Figure 3.
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Composite results of zinc and citrate levels in prostate cancer, benign hyperplasia, and normal individuals. The citrate values were determined by in situ magnetic resonance spectroscopy of the prostate.14 The zinc values were determined by energy dispersive X-ray fluorescence of resected prostate tissue.13

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Figure 4.
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Concept of pathogenesis of prostate malignancy. The normal cell possesses the zinc-accumulating apparatus (ZIP1). The high zinc levels in mitochondria inhibit m-aconitase resulting in the inability to oxidize citrate and the accumulation of citrate. The neoplastic cell has lost the ability to accumulate zinc. As the cellular zinc levels are decreased in the premalignant cell, citrate oxidation occurs with the concurrent increased production of ATP. The malignant cell is now metabolically and energetically capable of proceeding with its malignant process. Another effect (not shown in this figure) of the decrease in zinc is the removal of its apoptogenic effect, which then permits the proliferation of the malignant cells.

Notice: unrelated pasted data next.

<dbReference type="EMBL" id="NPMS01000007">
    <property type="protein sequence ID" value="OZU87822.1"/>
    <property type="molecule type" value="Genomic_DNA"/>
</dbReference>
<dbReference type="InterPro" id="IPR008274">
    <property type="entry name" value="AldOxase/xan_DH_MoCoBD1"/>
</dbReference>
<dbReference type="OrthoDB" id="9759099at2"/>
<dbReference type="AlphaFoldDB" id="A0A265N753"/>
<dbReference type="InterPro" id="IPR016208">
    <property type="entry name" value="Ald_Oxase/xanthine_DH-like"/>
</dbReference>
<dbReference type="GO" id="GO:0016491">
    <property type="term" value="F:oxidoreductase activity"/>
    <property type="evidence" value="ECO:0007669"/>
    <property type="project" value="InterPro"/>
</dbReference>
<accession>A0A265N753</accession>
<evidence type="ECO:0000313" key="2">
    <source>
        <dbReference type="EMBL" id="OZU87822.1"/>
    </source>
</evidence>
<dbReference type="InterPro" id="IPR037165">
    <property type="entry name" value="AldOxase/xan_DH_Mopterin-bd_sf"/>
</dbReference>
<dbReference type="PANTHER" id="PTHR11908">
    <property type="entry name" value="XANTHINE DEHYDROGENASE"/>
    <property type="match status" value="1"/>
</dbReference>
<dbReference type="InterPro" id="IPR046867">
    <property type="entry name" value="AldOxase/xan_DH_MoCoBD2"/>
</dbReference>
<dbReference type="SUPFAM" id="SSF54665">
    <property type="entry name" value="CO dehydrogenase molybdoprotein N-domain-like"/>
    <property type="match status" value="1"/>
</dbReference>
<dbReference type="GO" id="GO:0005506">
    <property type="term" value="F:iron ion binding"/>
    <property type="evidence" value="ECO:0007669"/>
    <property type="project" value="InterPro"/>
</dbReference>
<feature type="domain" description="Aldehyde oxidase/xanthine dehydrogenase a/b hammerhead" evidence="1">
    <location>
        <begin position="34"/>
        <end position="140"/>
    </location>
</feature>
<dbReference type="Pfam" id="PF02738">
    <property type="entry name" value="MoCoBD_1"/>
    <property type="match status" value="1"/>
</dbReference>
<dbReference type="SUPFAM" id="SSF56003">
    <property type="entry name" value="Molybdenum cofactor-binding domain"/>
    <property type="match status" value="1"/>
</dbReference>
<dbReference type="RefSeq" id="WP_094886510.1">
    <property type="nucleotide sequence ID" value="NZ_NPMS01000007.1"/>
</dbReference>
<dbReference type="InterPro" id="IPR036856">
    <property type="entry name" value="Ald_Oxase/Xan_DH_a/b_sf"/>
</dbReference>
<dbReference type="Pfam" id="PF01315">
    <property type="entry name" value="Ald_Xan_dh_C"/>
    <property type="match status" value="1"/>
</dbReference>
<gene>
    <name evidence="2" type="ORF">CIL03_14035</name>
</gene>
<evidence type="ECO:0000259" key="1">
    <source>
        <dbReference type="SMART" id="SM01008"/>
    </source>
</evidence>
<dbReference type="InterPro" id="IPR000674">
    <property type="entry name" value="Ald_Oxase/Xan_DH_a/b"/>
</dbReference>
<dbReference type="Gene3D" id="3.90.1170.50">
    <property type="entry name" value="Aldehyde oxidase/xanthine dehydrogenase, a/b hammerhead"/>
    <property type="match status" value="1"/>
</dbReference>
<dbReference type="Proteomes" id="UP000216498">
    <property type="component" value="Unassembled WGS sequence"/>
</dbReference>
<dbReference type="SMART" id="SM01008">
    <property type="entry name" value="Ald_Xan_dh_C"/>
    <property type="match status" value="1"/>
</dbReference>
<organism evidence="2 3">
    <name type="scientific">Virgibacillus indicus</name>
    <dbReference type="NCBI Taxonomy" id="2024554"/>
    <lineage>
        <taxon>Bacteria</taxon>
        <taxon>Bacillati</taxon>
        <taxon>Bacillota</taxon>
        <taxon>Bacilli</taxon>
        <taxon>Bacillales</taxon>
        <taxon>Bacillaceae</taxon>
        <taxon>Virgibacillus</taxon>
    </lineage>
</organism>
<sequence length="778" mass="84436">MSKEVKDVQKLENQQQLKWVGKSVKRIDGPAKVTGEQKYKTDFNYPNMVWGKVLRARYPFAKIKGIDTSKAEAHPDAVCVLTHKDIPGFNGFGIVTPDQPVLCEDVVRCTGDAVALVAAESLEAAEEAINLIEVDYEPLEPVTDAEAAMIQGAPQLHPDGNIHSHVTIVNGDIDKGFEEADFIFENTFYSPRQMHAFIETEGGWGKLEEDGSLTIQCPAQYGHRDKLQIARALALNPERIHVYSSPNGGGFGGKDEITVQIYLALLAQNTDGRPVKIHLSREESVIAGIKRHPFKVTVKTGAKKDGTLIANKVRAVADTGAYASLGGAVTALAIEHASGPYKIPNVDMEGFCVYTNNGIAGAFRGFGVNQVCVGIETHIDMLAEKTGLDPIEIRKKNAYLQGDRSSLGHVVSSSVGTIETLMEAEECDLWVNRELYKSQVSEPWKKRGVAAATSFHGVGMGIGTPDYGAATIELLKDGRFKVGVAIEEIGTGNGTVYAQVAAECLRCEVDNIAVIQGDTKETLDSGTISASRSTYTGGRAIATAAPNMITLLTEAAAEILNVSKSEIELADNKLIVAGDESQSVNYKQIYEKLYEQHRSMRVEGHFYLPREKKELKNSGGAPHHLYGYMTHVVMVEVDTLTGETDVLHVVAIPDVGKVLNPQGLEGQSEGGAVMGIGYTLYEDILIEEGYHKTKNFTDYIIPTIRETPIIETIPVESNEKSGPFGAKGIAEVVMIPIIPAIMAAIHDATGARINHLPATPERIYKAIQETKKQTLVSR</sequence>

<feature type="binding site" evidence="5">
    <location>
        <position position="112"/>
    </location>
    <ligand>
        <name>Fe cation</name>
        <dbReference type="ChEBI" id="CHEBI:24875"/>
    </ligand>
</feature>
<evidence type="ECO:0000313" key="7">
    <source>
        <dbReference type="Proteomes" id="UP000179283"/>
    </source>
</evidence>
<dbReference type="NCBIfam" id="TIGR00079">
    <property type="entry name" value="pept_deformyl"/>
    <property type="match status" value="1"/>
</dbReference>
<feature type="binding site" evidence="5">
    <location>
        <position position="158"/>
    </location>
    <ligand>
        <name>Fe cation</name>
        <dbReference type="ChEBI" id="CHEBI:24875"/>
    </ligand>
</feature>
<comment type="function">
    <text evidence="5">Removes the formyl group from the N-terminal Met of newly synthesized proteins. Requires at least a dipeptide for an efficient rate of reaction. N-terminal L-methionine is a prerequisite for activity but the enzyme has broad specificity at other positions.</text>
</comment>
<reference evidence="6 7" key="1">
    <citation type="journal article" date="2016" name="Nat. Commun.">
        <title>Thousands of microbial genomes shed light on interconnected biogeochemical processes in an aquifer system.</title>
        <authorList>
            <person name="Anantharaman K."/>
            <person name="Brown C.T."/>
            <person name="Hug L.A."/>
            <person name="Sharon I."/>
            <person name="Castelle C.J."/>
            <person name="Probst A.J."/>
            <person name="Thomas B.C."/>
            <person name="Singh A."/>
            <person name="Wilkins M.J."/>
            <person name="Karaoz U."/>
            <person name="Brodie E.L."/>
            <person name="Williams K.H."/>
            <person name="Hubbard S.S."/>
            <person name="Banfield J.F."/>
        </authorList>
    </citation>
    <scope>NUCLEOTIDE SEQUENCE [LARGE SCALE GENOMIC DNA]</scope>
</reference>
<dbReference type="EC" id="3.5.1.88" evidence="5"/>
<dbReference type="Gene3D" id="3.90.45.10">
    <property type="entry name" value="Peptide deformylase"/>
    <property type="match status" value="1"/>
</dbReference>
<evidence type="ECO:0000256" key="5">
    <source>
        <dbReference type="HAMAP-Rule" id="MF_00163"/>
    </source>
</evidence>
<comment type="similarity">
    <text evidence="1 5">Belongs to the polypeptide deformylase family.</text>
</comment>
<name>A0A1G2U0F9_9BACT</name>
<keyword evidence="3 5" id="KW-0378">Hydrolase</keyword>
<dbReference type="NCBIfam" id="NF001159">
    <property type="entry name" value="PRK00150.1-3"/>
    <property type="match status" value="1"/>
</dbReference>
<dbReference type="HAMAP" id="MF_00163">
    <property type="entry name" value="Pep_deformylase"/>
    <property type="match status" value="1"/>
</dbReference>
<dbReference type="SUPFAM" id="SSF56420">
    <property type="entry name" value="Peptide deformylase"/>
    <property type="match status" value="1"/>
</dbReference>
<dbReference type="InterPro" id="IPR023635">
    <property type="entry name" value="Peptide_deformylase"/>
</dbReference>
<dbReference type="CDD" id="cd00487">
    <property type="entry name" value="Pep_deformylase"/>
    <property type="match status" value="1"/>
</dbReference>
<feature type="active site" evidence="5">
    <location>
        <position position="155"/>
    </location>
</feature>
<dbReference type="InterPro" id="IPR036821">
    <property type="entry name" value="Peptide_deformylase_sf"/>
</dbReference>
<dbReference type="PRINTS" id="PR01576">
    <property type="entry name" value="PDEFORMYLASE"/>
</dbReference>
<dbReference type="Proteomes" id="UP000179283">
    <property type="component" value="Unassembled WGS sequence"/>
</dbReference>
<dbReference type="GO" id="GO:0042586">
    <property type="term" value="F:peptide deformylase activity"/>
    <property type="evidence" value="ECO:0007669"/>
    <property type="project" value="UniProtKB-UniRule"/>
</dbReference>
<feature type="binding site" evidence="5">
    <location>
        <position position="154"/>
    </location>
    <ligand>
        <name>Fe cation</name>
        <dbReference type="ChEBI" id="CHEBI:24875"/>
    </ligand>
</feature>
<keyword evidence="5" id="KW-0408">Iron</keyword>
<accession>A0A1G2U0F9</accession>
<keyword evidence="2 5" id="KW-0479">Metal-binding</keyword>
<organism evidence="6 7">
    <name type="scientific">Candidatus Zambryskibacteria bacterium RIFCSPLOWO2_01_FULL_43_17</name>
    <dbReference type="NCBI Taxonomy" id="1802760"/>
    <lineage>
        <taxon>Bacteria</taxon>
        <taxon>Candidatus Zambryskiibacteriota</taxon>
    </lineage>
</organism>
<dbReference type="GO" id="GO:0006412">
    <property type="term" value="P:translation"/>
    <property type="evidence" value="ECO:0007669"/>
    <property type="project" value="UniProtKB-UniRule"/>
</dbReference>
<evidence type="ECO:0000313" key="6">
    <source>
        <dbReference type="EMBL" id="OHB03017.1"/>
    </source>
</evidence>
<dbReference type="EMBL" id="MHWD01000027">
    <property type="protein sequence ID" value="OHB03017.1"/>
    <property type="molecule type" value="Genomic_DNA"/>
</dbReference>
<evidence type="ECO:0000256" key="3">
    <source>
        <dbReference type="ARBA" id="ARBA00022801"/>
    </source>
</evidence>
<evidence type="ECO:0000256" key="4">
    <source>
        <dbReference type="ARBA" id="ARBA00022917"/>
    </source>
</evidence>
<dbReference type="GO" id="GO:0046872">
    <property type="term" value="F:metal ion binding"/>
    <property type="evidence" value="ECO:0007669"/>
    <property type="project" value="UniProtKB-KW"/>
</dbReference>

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The impact of decreased zinc level in malignancy

We have identified two important effects of decreased zinc levels; a metabolic effect, and a growth effect. The metabolic effect results from the release of zinc inhibition of m-aconitase, which then permits the oxidation of citrate via the Krebs cycle (Figure 1). This has a major effect on the bioenergetics of the cell. The inhibition of citrate oxidation at the aconitase step eliminates the coupled energy (ATP) production that normally occurs from Krebs cycle oxidation. Under such conditions, the aerobic oxidation of glucose results in the production 14 ATP/glucose, as contrasted with 38 ATP/glucose that results when citrate oxidation exists (Figure 1). Thus, the malignant cells become energy-efficient cells in contrast to the energy-inefficient, specialized citrate-producing secretory epithelial cell. This provides the additional energy production that is required for the malignant cell to perform its potential malignant activities. The growth effect results from the elimination of the apoptogenic influence of zinc, which, in combination with the metabolic effect, permits the proliferation of the malignant cells. These events will not occur if the malignant cell retains a high zinc accumulation, which explains why zinc-accumulating, citrate-producing malignant cells are not found in prostate cancer. However, this concept does not suggest or imply that the lost ability of peripheral zone epithelial cells to accumulate zinc is the cause of the development of malignant cells. A genetic mutation to a neoplastic cell with malignant potential is essential. Once such a neoplastic cell develops, the zinc-associated metabolic transformation is essential for the manifestation of its malignant activities. Figure 4 is a representation of this concept of the pathogenesis of prostate malignancy.